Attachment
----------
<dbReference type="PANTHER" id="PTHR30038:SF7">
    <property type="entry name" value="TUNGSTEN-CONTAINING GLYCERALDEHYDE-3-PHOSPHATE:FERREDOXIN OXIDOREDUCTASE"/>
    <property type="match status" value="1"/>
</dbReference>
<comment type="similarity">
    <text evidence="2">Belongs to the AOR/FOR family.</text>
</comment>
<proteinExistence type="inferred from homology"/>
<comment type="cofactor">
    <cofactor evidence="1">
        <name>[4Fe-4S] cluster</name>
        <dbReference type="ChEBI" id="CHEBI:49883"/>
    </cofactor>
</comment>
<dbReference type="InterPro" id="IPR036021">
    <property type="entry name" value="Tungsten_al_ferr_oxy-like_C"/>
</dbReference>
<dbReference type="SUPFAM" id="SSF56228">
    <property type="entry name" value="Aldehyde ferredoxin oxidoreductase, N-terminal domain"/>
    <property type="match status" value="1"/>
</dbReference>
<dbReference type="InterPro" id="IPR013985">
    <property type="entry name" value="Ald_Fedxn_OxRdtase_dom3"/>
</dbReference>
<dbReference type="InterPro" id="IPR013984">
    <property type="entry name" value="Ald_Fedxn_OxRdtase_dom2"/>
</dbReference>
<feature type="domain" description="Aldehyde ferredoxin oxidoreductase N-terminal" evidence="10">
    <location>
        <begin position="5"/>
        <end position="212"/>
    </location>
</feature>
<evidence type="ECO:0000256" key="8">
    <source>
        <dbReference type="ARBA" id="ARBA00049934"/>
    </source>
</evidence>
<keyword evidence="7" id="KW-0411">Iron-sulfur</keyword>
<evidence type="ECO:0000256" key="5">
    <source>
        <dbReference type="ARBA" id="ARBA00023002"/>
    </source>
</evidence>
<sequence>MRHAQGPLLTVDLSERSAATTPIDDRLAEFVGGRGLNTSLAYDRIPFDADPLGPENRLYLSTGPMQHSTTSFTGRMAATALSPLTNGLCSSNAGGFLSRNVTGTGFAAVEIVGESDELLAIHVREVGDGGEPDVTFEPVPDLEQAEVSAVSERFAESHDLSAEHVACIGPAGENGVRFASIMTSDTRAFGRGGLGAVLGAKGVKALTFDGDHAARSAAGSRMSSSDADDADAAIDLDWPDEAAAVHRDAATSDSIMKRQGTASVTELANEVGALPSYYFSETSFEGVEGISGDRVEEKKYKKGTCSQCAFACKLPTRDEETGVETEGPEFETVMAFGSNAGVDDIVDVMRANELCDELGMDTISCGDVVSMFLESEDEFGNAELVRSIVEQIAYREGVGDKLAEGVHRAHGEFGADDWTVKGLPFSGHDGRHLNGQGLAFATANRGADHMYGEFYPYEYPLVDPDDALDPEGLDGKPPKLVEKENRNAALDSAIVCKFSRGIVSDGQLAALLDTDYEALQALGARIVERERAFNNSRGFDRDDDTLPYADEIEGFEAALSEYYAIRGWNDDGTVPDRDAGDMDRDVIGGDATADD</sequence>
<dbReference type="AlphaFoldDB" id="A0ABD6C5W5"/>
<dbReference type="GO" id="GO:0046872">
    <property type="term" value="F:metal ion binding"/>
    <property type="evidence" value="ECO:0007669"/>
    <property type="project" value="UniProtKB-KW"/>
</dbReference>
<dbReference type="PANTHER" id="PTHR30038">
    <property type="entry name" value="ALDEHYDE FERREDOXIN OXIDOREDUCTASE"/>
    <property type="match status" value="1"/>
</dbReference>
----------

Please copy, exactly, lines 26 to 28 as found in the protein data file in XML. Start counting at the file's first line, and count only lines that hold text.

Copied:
    <property type="entry name" value="Ald_Fedxn_OxRdtase_dom2"/>
</dbReference>
<feature type="domain" description="Aldehyde ferredoxin oxidoreductase N-terminal" evidence="10">